It doesn’t matter if you are old or young, in business or not, if you do a lot of travelling or not, or even if you don’t have many or any assets, there are benefits in having a power of attorney.

You may need someone to manage your financial affairs in case of accident, sudden illness, planned or unexpected absence, or when you become frail aged or lose mental capacity.

What is a Power of Attorney?

A Power of Attorney is a legal document that gives the appointed person, the legal authority to act for you [the principal], and to make legally binding decisions on your behalf.

There are two distinctive types of Power of Attorney.


A General Power of Attorney is a document whereby you give limited authority to another person to act on your behalf but that authority will not continue if you lose capacity to act on your own behalf.  It sometimes is required to operate only for a limited period of time.

It is suitable for business related matters or short-term transactions when you are not personally available to act on your own behalf to complete a transaction or sign paperwork. For instance, if you are travelling away from home and want someone to be able to act for you while you are away, whether to operate your bank account or complete some transaction such as a purchase which requires your authority.


An Enduring Power Of Attorney gives the attorney the authority to manage your legal and financial affairs, including buying and selling real estate, shares and other assets, operating your bank accounts and spending money on your behalf.

It is intended to operate indefinitely. The attorney’s power continues even if for any reason you lose the mental capacity to manage your own affairs. Once you lose mental capacity you cannot revoke this power of attorney.

If you do not want your appointed attorney to be able to act for you if you lose mental capacity you should only make an appointment by way of a General Power of Attorney.

An attorney under an Enduring Power of Attorney cannot make decisions about your lifestyle or health; these decisions can only be made by a guardian, whether an enduring guardian appointed by you or a guardian appointed by the Guardianship Tribunal. But necessarily to Attorney may need to be involved about any decisions  regarding funding your needs if you are unable to make those decisions.

Can I revoke a Power of Attorney?

Yes, you can so long as you have the mental capacity to do so.

Can you limit the powers of your appointed attorney?

You can limit the powers you give under both an Enduring Power of Attorney and under a General Power of Attorney.

Does the Attorney need to be a lawyer?

The person appointed does not need to have legal qualifications – you can appoint anyone although who you appoint should be carefully considered as you are providing them with significant power.

It is important that you trust the person you are appointing as attorney to make financial decisions on your behalf. They must be over 18 years old and must not be bankrupt or insolvent. If your financial affairs are complicated, you should appoint an attorney who has the skills to deal with complex financial arrangements.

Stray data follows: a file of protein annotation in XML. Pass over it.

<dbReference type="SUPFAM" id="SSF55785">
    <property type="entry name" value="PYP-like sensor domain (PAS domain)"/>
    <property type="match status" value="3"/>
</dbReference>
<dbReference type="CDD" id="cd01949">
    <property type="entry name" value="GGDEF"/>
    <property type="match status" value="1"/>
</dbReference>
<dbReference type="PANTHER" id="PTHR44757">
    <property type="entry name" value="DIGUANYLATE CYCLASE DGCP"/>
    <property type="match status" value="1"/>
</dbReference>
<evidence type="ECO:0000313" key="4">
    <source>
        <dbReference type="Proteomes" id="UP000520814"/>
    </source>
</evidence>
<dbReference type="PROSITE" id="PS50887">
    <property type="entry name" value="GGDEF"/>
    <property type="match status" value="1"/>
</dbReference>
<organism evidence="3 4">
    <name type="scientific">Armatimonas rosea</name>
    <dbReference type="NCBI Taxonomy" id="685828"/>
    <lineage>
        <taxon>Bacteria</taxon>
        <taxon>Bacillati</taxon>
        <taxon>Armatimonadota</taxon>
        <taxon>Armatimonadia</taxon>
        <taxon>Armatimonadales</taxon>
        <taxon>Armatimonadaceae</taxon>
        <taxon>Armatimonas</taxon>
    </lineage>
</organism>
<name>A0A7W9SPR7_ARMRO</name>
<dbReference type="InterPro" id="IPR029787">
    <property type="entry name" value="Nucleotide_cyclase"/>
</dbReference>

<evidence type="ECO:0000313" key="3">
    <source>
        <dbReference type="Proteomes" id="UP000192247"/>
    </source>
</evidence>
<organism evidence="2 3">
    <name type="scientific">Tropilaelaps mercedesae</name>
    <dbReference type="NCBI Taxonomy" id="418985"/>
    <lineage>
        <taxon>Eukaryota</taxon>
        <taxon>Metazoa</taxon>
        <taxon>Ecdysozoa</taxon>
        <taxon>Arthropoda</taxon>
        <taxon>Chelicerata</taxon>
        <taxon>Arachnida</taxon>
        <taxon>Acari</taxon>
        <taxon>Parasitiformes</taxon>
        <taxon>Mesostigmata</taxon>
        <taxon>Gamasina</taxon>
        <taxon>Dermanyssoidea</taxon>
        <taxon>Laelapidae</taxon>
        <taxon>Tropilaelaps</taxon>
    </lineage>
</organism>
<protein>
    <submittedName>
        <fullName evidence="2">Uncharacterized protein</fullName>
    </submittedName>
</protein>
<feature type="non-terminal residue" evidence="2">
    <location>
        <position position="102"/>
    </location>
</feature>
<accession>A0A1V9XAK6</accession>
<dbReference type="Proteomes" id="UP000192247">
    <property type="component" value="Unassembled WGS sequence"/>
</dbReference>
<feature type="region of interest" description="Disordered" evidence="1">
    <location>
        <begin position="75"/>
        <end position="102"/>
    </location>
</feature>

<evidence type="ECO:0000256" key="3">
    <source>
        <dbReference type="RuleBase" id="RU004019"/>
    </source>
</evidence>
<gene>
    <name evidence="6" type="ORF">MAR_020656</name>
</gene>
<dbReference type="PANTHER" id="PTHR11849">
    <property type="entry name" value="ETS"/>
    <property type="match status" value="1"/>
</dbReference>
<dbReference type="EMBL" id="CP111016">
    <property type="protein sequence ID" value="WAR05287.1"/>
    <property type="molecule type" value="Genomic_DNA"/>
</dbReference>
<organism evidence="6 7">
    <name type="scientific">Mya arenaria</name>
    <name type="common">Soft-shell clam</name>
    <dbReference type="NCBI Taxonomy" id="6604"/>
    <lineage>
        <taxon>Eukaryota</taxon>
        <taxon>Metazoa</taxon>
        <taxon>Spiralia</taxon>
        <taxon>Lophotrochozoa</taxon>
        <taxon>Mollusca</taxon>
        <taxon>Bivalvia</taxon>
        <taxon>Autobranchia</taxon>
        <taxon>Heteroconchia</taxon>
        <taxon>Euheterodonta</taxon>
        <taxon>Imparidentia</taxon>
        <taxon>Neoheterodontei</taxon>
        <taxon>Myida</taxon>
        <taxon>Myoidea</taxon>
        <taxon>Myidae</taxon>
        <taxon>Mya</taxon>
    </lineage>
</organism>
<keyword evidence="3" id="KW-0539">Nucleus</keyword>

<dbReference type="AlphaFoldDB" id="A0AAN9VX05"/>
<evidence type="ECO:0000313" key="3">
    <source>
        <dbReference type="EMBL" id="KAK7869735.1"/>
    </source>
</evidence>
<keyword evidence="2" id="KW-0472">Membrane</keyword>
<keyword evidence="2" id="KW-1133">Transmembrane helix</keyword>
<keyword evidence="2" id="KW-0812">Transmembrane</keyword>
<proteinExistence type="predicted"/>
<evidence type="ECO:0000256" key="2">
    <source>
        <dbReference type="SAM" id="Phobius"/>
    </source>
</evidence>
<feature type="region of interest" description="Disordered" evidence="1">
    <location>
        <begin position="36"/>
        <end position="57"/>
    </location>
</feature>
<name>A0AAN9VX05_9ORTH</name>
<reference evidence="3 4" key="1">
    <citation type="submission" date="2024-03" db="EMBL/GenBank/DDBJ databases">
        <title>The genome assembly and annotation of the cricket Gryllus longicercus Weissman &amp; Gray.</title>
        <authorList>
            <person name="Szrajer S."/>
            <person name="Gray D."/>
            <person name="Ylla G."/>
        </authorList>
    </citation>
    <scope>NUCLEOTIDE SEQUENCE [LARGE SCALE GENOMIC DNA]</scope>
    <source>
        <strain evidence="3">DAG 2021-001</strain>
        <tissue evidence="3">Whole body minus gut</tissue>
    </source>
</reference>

The attorney should not intermingle their own finances with the finances of the appointor.

An ideal attorney should:

  • be impartial and have no known conflict of interest;
  • be able to act in a business-like manner;
  • respect the confidentiality of the principal that is the person who appointed the attorney ; and
  • live in a geographically convenient location so it is easy for them to act on behalf of the principal when and as required.

Is it better to have more than one attorney?

We recommend that you do have more than one attorney, or a substitute attorney if the appointed attorney cannot act or continue to act, as it gives you more flexibility.

This also applies if you appoint a spouse and a child You can also appoint attorneys to act “jointly” so they must act together or “severally” which means they can act individually even if more than one is appointed.

Should I pay my attorney?

This is not necessary to give legal effect to the appointment, and normally might only be considered if the attorney(s) is a professional.

How do I know if a person has sufficient mental capacity to make a power of attorney?

There is no simple formula, but in general terms they must be able to:

  • understand the major consequences of a decision;
  • take responsibility for making that choice; and
  • make a choice based on the risks and benefits that are important to them.

If there is any doubt about capacity, it’s best to get in touch with a doctor and ask for a written opinion.

Many clients do not recognise the possible benefits (and pitfalls) of Powers of Attorney.

If you do not have a Power of Attorney then you should contact us and find out more.

To find out more about Powers of Attorney and their benefits call us on 02 9699 9877 or email [email protected].